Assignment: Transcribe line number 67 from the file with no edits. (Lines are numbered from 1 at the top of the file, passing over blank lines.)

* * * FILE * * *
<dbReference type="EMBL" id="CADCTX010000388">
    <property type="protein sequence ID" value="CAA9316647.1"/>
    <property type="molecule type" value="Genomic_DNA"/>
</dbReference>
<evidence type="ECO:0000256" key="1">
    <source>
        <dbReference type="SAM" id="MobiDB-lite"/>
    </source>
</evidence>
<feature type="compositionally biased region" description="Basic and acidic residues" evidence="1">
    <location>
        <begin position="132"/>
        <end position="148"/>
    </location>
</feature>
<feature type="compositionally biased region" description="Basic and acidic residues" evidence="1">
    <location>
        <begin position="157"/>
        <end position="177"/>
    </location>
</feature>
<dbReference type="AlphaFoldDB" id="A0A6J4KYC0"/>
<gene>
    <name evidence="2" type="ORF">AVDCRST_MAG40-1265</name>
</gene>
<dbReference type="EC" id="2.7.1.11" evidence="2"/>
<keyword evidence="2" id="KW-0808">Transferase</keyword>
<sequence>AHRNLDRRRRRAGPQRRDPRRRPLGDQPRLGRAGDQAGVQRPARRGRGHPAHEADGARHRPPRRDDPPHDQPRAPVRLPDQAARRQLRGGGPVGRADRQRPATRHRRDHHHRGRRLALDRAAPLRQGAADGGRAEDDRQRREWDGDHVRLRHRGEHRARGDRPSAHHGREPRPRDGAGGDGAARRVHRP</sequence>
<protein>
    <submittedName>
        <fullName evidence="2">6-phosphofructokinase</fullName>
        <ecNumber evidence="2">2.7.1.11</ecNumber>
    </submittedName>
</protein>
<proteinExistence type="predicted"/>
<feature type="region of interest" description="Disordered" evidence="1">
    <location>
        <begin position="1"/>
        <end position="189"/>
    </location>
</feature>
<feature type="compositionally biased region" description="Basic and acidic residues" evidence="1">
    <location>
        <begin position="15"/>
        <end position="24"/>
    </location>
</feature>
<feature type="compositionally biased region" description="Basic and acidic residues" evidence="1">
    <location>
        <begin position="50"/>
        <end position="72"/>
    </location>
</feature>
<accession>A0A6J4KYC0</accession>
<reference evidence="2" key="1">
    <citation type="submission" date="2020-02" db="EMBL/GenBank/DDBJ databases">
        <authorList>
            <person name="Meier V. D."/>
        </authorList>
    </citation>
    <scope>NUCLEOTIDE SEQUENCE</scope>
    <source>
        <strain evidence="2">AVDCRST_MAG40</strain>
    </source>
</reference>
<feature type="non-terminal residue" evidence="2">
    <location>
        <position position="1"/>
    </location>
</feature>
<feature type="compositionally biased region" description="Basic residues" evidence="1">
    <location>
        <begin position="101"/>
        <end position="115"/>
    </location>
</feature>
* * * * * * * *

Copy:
    <location>